At the medial metaphysis of the distal femur, focal cortical irregularity is common, frequently with a small excrescence at the medial aspect of the distal femoral metaphysis. A lateral view can show it has a peculiar triangular appearance [34
] and sometimes fragmented appearance. The same finding can be observed at the medial proximal tibial metaphysis. It could be related to the normally bowlegged varus of toddler’s legs and asymmetric weightbearing or stress (Fig. ).
A lateral view of the knee of a 15-month-old child shows the triangular-shaped fragmented appearance of the posterior aspect of the femur (arrow).
The medial proximal tibial and humeral metaphyses are sites of highly active bone turnover. At these “cutaway” zones, the metaphysis flares dramatically to meet the epiphysis and an active dynamic process of bone resorption and formation is responsible for this bone modeling to occur [38
]. The pronounced concavity at the cutaway zone can have the appearance of a small beak where the metaphysis meets the subperiosteal collar [31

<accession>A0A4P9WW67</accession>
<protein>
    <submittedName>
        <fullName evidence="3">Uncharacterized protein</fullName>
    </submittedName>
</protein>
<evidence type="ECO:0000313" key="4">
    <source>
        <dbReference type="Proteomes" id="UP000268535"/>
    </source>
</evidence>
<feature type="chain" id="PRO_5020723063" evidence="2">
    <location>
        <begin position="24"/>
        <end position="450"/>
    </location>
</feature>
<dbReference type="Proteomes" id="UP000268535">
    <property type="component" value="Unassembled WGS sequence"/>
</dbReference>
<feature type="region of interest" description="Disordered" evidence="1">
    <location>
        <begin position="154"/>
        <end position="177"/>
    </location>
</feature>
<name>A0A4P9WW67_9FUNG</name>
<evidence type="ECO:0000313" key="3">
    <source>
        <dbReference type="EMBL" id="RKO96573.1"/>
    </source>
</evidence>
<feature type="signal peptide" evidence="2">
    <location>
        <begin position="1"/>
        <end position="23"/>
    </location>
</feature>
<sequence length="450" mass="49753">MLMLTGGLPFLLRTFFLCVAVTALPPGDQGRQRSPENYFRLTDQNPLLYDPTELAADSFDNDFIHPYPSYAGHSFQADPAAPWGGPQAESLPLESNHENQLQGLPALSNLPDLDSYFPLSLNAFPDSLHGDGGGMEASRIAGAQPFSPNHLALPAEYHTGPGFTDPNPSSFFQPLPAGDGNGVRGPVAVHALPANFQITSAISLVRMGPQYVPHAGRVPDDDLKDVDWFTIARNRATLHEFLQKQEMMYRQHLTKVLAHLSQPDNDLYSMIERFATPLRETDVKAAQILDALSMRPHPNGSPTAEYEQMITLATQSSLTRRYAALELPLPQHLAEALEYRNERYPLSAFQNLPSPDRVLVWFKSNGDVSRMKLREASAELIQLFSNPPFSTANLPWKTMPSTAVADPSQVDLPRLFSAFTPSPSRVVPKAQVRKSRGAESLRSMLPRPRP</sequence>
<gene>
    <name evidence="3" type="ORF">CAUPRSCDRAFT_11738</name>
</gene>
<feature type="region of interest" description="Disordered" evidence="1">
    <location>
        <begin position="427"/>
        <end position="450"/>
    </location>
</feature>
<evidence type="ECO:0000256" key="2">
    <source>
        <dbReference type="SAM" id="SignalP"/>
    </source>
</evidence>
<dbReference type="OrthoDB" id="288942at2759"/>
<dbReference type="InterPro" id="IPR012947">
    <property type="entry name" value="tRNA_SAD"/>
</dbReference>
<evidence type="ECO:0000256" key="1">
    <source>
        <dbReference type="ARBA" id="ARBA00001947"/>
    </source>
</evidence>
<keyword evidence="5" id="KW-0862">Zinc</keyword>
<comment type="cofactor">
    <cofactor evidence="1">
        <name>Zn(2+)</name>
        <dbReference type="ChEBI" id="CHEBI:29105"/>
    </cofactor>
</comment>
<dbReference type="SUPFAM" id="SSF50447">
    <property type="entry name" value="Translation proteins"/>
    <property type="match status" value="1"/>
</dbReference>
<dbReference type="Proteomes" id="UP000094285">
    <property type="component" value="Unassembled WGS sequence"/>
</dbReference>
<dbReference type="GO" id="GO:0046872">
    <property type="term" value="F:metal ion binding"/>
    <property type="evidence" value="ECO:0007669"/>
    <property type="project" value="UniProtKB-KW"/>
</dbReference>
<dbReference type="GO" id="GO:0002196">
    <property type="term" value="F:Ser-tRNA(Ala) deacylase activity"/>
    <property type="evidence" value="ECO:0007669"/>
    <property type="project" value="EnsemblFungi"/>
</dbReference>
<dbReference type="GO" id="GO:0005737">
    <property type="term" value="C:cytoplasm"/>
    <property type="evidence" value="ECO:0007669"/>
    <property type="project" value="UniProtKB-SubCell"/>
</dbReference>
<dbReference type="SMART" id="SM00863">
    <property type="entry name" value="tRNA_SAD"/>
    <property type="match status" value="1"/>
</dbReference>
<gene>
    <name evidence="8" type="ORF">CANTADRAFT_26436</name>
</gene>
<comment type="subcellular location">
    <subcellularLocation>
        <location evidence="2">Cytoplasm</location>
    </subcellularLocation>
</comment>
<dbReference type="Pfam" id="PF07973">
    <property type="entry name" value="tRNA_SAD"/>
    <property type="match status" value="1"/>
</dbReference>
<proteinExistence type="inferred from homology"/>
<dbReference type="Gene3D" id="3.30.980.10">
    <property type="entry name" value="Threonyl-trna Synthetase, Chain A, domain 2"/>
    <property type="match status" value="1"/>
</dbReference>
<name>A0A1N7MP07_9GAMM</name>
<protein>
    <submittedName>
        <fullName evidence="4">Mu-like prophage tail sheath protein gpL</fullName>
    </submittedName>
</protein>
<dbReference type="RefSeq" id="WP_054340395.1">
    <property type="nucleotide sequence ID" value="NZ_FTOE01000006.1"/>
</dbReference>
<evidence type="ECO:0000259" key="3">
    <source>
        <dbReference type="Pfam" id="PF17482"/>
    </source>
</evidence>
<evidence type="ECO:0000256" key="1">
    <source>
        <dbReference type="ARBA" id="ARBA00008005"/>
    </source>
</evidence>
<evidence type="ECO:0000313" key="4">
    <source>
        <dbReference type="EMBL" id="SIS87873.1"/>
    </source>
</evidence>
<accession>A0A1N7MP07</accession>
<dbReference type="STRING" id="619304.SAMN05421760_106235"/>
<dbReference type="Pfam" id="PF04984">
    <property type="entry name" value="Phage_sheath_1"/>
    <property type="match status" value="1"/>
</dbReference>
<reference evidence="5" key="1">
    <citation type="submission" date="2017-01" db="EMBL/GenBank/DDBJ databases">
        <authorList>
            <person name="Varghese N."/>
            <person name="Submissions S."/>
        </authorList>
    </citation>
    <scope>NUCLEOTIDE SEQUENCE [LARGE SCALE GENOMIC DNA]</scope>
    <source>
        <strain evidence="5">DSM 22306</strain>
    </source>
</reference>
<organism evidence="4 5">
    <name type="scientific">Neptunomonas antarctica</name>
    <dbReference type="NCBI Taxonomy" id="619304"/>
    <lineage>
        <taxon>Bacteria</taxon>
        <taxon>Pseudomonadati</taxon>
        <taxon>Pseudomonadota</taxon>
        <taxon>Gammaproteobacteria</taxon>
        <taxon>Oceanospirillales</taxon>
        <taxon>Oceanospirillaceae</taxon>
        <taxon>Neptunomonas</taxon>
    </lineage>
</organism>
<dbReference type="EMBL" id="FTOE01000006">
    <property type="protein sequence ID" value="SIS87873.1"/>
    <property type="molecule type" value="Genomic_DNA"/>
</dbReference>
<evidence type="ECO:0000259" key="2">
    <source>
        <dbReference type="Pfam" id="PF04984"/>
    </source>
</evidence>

] (Fig. ).
A magnified frontal view of the proximal humerus of a 1-month-old infant shows the concave medial surface of the proximal humerus ends in a small beak. A normal notch is seen along the surface (arrow) and is a normal finding at this cutaway zone.
It is frequently most helpful to obtain followup radiographs. In most cases, the fracture line becomes more evident with periosteal reaction. Care is again mandated since, especially in cases where the extremity was quickly immobilized during treatment, the degree of callus may be minimal. Furthermore, in areas where the fracture is intraarticular, subperiosteal reaction will not be present [13